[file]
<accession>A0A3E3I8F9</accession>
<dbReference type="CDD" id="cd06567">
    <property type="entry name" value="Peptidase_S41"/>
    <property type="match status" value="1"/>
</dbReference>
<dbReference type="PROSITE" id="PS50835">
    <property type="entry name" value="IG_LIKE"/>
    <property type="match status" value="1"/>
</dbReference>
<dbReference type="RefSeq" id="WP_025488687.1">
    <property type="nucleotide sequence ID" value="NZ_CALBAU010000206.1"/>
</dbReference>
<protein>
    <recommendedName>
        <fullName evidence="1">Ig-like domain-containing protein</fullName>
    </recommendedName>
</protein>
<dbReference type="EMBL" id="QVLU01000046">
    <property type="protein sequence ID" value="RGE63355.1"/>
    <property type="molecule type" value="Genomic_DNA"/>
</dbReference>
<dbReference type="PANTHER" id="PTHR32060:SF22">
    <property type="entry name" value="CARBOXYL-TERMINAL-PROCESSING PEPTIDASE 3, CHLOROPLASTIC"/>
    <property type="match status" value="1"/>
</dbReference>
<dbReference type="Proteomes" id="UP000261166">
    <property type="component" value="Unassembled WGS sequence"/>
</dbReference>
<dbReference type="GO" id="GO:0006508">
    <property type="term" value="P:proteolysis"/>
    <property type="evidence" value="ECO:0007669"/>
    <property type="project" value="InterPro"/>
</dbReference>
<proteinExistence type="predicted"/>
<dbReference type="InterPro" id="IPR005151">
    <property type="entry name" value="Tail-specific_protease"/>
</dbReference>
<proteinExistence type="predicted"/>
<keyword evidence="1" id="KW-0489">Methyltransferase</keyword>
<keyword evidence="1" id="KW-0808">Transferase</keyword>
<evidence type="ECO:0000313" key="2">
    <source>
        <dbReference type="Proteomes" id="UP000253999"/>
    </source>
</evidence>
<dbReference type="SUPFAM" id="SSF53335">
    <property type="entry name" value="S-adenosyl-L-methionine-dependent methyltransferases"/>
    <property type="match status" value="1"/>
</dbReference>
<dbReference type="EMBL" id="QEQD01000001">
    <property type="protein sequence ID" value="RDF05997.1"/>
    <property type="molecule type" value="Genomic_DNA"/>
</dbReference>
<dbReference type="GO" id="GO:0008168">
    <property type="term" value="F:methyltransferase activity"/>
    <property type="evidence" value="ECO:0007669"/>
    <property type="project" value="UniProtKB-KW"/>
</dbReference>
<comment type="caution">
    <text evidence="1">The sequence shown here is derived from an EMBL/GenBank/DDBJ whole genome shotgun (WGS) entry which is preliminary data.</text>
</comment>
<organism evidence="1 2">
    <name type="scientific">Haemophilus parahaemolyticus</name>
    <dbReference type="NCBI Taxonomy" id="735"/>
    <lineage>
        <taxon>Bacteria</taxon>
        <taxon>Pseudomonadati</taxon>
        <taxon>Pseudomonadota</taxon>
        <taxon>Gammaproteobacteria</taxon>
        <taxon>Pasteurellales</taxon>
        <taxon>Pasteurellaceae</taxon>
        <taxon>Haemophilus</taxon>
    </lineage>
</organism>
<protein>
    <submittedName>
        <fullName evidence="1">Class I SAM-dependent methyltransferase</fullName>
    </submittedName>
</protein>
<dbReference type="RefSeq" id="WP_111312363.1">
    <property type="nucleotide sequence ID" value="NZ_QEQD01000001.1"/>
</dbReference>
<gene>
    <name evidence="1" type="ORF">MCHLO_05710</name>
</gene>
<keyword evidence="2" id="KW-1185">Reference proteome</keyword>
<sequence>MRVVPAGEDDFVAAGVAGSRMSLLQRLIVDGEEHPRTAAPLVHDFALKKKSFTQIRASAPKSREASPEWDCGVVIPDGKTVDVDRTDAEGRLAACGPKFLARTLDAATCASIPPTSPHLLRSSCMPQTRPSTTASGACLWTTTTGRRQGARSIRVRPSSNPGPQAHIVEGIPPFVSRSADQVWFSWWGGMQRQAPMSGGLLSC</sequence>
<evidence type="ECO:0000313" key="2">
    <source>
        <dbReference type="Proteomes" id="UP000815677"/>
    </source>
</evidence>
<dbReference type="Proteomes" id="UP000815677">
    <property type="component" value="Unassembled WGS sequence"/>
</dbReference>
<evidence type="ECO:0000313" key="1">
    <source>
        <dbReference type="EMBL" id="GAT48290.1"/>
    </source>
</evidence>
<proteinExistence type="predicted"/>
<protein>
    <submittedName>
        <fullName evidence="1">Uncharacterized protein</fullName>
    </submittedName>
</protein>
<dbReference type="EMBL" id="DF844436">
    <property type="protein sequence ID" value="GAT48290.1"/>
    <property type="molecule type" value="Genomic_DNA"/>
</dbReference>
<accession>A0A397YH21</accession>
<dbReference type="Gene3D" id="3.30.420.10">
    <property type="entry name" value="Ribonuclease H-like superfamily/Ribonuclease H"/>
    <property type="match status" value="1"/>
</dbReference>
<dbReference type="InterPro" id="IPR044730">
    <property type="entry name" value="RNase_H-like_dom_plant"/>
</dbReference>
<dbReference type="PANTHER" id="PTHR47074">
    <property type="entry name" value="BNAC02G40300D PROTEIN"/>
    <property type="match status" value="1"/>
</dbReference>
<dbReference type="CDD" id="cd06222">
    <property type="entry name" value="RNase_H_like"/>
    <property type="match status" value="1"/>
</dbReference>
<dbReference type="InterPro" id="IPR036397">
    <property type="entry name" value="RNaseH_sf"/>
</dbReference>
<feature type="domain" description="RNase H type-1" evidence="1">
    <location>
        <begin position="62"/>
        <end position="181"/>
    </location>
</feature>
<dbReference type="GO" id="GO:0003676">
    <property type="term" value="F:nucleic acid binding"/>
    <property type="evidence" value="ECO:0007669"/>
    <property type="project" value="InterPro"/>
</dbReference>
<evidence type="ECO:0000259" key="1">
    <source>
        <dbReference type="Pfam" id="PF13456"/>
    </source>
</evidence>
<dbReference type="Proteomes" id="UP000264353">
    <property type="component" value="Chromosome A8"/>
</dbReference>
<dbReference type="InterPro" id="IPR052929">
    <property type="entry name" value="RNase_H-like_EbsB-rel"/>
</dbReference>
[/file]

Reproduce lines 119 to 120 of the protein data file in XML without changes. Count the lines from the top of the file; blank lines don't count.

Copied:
<dbReference type="PANTHER" id="PTHR47074">
    <property type="entry name" value="BNAC02G40300D PROTEIN"/>